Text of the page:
Illustration: Sarah Grillo/Axios

The CEOs of Twitter, Google and Facebook will testify before the Senate Commerce Committee on October 28, six days before Election Day, a committee aide confirmed to Axios.

Driving the news: On Thursday, the committee authorized subpoenas for Facebook's Mark Zuckerberg, Google's Sundar Pichai and Twitter's Jack Dorsey. By Friday evening, the companies and the committee worked out a date, first reported by Politico.

Between the lines: All three companies offered to testify the week of November 16, after the election, and the committee insisted on an earlier date before the election, a source familiar with the situation told Axios.

Details: The hearing is expected to focus on efforts to modify Section 230 of the Communications Decency Act, the law that protects tech platforms from liability for user-contributed content.

  • Republicans want to make the liability shield contingent on changes in what they charge is anti-conservative bias by the companies, while Democrats hope to pressure them to tighten user privacy and change what they see as monopolistic practices.

What they're saying: Twitter confirmed CEO Jack Dorsey would be testifying before the committee on October 28.

  • ."@jack has voluntarily agreed to testify virtually before the @SenateCommerce Committee on October 28 — less than a week before the US Presidential Election.It must be constructive & focused on what matters most to the American people: how we work together to protect elections."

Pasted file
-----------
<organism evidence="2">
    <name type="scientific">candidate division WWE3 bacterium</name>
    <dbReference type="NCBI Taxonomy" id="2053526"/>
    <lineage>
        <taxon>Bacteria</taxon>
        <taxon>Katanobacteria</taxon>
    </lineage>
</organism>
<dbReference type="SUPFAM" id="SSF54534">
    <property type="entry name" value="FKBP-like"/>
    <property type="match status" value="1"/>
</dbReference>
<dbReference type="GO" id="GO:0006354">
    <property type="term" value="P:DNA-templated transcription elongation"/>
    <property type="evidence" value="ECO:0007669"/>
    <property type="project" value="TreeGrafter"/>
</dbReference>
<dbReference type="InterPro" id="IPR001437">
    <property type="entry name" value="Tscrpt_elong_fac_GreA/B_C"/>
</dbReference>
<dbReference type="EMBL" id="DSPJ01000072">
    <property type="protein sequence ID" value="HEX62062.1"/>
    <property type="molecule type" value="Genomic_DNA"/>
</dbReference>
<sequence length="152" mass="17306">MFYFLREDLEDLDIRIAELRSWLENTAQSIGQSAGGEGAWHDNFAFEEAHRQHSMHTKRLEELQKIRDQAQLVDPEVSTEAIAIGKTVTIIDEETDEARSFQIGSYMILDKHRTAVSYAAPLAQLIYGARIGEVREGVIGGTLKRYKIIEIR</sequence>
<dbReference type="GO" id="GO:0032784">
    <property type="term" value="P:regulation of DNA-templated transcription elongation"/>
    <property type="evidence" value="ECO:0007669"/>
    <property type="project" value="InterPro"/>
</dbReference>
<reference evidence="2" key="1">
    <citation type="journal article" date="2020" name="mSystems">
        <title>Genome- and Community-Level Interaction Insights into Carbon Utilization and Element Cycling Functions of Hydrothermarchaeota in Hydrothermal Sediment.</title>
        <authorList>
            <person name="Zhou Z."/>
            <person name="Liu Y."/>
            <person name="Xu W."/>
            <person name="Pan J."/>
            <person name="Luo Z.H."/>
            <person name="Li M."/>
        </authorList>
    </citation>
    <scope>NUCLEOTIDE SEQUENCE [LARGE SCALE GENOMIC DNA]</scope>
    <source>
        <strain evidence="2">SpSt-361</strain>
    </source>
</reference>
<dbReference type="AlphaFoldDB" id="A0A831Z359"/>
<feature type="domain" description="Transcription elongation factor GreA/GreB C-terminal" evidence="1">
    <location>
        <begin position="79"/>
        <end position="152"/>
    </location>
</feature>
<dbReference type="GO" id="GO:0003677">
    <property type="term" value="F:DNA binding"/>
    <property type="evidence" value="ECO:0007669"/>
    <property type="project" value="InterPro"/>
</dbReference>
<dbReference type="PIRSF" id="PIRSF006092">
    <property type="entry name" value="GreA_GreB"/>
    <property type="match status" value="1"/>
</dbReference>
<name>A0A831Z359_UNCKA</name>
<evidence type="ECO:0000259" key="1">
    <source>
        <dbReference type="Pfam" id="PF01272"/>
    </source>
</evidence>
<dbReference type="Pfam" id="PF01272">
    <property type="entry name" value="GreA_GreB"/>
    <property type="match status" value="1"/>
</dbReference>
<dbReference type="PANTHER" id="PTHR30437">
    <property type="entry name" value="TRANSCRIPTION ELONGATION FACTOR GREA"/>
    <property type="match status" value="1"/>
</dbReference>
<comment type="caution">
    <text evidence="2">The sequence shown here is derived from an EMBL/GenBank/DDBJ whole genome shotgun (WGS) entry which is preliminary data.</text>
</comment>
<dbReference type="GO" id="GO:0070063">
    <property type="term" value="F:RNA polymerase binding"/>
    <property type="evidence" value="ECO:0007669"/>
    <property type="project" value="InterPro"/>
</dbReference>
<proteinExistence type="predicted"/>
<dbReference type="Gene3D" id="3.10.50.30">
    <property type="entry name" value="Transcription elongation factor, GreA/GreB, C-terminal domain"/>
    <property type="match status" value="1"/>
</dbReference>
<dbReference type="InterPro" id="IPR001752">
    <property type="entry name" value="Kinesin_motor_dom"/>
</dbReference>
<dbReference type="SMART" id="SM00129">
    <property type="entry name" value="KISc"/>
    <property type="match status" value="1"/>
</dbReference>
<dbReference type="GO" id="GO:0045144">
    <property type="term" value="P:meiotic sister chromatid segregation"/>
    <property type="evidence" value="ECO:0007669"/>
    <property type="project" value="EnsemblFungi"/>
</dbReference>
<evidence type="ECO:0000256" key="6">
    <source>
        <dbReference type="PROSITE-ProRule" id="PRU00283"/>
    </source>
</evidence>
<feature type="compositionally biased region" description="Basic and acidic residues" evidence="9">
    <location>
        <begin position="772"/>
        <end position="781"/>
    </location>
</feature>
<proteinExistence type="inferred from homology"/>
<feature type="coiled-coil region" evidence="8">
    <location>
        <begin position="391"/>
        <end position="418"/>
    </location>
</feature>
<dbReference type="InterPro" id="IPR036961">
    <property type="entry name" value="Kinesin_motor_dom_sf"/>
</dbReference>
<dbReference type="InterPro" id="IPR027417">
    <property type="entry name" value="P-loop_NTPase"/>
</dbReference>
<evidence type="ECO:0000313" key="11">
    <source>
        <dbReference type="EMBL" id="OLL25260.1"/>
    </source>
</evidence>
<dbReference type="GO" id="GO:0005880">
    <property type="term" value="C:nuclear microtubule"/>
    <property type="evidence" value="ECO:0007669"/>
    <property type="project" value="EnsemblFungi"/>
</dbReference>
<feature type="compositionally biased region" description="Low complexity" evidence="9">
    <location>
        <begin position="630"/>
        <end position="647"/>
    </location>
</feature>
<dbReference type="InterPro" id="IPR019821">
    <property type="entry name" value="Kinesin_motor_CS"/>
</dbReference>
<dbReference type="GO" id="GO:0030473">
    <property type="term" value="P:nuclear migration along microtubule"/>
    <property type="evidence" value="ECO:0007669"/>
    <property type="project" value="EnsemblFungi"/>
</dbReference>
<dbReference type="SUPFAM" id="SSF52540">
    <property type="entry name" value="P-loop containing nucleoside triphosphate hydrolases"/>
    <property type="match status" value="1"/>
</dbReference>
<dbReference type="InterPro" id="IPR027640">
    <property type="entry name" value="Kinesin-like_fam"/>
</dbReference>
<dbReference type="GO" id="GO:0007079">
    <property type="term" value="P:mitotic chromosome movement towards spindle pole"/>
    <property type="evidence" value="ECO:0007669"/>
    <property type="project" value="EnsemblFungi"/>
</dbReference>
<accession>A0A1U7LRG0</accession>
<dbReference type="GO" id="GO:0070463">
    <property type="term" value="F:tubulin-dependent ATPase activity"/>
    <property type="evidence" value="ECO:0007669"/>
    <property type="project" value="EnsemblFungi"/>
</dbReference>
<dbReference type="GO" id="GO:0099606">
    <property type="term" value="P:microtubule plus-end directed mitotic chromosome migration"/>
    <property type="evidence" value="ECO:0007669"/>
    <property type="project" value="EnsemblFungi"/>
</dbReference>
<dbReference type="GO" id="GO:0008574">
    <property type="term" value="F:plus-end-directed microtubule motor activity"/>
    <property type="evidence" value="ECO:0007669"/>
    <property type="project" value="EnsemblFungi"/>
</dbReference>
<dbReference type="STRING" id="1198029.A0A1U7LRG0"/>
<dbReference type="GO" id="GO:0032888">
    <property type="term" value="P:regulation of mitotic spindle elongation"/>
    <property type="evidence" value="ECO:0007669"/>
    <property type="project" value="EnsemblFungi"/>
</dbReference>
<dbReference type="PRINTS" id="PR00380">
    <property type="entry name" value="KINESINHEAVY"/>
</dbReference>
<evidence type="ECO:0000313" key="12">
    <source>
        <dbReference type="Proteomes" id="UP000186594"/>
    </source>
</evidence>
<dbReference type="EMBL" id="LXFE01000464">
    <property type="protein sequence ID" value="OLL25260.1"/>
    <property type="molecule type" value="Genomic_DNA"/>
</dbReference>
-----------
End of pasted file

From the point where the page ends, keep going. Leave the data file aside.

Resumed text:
Our thought bubble: Squeezing this hearing in before the election gives it a political spin and could damage bipartisan efforts to revise Section 230 by making it tougher for the parties to find common ground.

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Updated Oct 22, 2020 - Politics & Policy

U.S. officials: Iran and Russia aim to interfere in election

Iran and Russia have obtained voter registration information that can be used to undermine confidence in the U.S. election system, Director of National Intelligence John Ratcliffe announced at a press conference Wednesday evening.

Why it matters: The revelation comes roughly two weeks before Election Day. Ratcliffe said Iran has sent threatening emails to Democratic voters this week in states across the U.S. and spread videos claiming that people can vote more than once.

Trump and lawmakers react to intel alert on Russia and Iran election interference

Sen. Mark Warner and Sen. Marco Rubio (R-FL) in Washington, D.C. Photo: Chip Somodevilla/Getty Images

President Trump and lawmakers reacted to Director of National Intelligence John Ratcliffe's announcement that Iran and Russia sought to influence the U.S. election by obtaining voter registration data in an attempt to spread false information.

What they're saying: Senate Intelligence Committee Chair Marco Rubio (R-Fla.) and Vice Chair Mark Warner (D-Va.) urged Americans in a joint statement to "be cautious" ahead of the Nov. 3 election "about believing or spreading unverified, sensational claims related to votes and voting."

U.S. vs. Google — the siege begins

Illustration: Sarah Grillo/Axios

The Justice Department fired the starter pistol on what's likely to be a years-long legal siege of Big Tech by the U.S. government when it filed a major antitrust suit Tuesday against Google.

The big picture: Once a generation, it seems, federal regulators decide to take on a dominant tech company. Two decades ago, Microsoft was the target; two decades before that, IBM.